July 14, 2007
CNJ Staff Photo: Gabriel Monte Sonya Burson and Harrison Bentley sell spaghetti squash, grown from Burson’s farm in Portales, at the Clovis Farmers Market.
Aside from learning languages, Zigrid Steinbergs, 82, spends most of his time in his two acres of land in Portales tilling the soil.
“I’ve been growing vegetables almost 25 years,” he said.
“I do it, basically, so I have something to do.”
Steinbergs was one of about 10 vendors, from the surrounding areas of Clovis, selling their produce Saturday morning at the Clovis Farmers Market in downtown Clovis.
On this morning, he was selling raspberries, pecans and rhubarb. He said he hopes to sell tomatoes, melons, Chinese green beans and Japanese daikon radishes next time.
The market opens at 8 a.m. on Saturdays and closes once the farmers have sold all their produce, said market manager Denny Wymore. About 240 people came to market on Saturday, she said. The market also opens at 4 p.m. on Tuesdays and closes once farmers have sold all their produce.
Organic vegetables are also available at the market this year, Wymore said.
“That was a big step, a big process, lots of paperwork,” she said.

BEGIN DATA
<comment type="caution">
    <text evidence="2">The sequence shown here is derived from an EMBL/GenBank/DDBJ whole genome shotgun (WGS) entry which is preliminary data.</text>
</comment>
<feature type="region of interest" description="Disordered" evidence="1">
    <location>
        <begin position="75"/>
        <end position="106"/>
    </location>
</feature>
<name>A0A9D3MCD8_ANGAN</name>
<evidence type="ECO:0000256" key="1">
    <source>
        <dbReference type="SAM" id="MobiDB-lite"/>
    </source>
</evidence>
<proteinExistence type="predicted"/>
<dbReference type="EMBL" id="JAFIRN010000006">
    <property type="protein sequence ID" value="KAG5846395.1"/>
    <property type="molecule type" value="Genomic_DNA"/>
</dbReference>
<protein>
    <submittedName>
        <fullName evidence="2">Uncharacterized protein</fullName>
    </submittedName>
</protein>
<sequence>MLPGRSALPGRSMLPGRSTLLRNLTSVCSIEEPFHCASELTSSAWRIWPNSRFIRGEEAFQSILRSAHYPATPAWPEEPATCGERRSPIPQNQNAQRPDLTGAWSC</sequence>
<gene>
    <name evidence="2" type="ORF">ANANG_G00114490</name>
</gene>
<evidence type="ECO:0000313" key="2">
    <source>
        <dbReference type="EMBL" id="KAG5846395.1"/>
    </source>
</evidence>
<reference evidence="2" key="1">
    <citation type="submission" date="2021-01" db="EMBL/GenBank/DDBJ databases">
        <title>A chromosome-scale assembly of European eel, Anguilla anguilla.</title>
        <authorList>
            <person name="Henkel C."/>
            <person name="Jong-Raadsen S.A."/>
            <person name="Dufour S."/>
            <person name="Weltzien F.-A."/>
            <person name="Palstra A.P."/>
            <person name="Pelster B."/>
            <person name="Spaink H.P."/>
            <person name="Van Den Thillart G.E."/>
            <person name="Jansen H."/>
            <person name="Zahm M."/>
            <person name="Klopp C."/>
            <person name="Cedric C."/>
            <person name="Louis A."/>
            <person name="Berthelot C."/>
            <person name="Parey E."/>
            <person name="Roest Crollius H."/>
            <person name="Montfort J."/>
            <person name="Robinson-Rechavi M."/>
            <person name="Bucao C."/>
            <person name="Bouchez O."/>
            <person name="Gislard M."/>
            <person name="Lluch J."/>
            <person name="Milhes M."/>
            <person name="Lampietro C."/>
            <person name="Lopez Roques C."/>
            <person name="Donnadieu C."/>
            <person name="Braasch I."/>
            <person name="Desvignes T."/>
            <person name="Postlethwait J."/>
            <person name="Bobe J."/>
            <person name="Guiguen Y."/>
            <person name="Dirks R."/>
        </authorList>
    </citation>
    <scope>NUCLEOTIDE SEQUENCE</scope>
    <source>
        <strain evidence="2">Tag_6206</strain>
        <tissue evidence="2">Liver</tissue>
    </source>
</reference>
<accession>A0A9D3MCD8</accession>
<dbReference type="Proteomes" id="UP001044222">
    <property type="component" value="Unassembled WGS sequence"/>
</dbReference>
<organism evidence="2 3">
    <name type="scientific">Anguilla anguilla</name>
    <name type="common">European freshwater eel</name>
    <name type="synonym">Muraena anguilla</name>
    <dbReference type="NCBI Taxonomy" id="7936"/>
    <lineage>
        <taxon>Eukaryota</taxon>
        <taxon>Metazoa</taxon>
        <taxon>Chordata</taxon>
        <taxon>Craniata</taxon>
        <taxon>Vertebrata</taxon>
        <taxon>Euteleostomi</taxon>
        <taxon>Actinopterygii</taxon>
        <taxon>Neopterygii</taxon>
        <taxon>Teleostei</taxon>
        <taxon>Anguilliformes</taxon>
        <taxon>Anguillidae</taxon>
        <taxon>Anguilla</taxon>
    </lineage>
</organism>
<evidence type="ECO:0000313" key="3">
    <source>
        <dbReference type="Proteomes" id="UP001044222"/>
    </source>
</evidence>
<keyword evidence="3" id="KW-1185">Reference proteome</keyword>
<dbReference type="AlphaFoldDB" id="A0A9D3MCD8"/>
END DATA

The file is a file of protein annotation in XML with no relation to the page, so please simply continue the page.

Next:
But it wasn’t all just produce at the market.
Judy Wade, 53, of Clovis, stayed up until 3 a.m. to bake different pastries, she said.
Wade said this is her second year as a vendor at the market.
“I’ve been coming to Farmers Market for a long time,” she said. “I usually help a friend sell vegetables.”
The market participates in the WIC Nutrition Program. The program gives money for women and children to spend at the market, according to the Farmers Market Web site.
Wymore said the market will also participate in a nutrition program for the elderly by the Salvation Army.
“Seniors will be given a check to buy fresh fruits and vegetables,” she said.
The market opened June 23, and Wymore said a grand opening is scheduled for Aug. 11.
“We’re going to do a lot of different sampling,” she said. “And there’s going to be a grill.”